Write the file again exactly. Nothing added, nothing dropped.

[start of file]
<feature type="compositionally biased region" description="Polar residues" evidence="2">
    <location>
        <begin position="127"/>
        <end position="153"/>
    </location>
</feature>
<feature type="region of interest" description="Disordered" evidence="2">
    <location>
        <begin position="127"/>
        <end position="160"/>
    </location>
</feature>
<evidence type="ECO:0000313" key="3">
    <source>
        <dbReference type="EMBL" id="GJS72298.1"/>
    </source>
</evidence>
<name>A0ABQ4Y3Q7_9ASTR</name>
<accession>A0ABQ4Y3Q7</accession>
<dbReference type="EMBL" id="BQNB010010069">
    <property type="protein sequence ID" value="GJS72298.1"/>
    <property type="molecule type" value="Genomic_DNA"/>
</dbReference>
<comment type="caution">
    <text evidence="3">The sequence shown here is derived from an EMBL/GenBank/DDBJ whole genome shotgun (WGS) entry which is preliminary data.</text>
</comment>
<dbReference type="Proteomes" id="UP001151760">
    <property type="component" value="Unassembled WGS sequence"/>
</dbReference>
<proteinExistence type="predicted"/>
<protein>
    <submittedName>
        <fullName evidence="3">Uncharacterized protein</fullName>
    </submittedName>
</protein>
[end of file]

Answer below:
<feature type="compositionally biased region" description="Polar residues" evidence="2">
    <location>
        <begin position="127"/>
        <end position="153"/>
    </location>
</feature>
<feature type="region of interest" description="Disordered" evidence="2">
    <location>
        <begin position="127"/>
        <end position="160"/>
    </location>
</feature>
<evidence type="ECO:0000313" key="3">
    <source>
        <dbReference type="EMBL" id="GJS72298.1"/>
    </source>
</evidence>
<name>A0ABQ4Y3Q7_9ASTR</name>
<accession>A0ABQ4Y3Q7</accession>
<dbReference type="EMBL" id="BQNB010010069">
    <property type="protein sequence ID" value="GJS72298.1"/>
    <property type="molecule type" value="Genomic_DNA"/>
</dbReference>
<comment type="caution">
    <text evidence="3">The sequence shown here is derived from an EMBL/GenBank/DDBJ whole genome shotgun (WGS) entry which is preliminary data.</text>
</comment>
<dbReference type="Proteomes" id="UP001151760">
    <property type="component" value="Unassembled WGS sequence"/>
</dbReference>
<proteinExistence type="predicted"/>
<protein>
    <submittedName>
        <fullName evidence="3">Uncharacterized protein</fullName>
    </submittedName>
</protein>